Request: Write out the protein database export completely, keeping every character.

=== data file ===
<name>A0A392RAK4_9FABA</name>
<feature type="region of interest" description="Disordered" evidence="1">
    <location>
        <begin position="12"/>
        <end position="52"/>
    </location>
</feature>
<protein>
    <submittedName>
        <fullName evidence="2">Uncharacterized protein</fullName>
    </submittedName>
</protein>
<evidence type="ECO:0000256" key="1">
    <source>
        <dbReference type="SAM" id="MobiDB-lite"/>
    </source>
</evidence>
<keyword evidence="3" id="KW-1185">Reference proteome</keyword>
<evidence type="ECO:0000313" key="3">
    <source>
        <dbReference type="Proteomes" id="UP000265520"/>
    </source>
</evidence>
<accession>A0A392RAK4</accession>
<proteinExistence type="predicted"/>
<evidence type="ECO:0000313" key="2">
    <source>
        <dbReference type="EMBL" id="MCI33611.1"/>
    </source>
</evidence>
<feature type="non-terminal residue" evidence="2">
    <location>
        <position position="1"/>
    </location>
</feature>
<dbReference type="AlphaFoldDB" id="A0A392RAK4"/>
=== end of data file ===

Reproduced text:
<name>A0A392RAK4_9FABA</name>
<feature type="region of interest" description="Disordered" evidence="1">
    <location>
        <begin position="12"/>
        <end position="52"/>
    </location>
</feature>
<protein>
    <submittedName>
        <fullName evidence="2">Uncharacterized protein</fullName>
    </submittedName>
</protein>
<evidence type="ECO:0000256" key="1">
    <source>
        <dbReference type="SAM" id="MobiDB-lite"/>
    </source>
</evidence>
<keyword evidence="3" id="KW-1185">Reference proteome</keyword>
<evidence type="ECO:0000313" key="3">
    <source>
        <dbReference type="Proteomes" id="UP000265520"/>
    </source>
</evidence>
<accession>A0A392RAK4</accession>
<proteinExistence type="predicted"/>
<evidence type="ECO:0000313" key="2">
    <source>
        <dbReference type="EMBL" id="MCI33611.1"/>
    </source>
</evidence>
<feature type="non-terminal residue" evidence="2">
    <location>
        <position position="1"/>
    </location>
</feature>
<dbReference type="AlphaFoldDB" id="A0A392RAK4"/>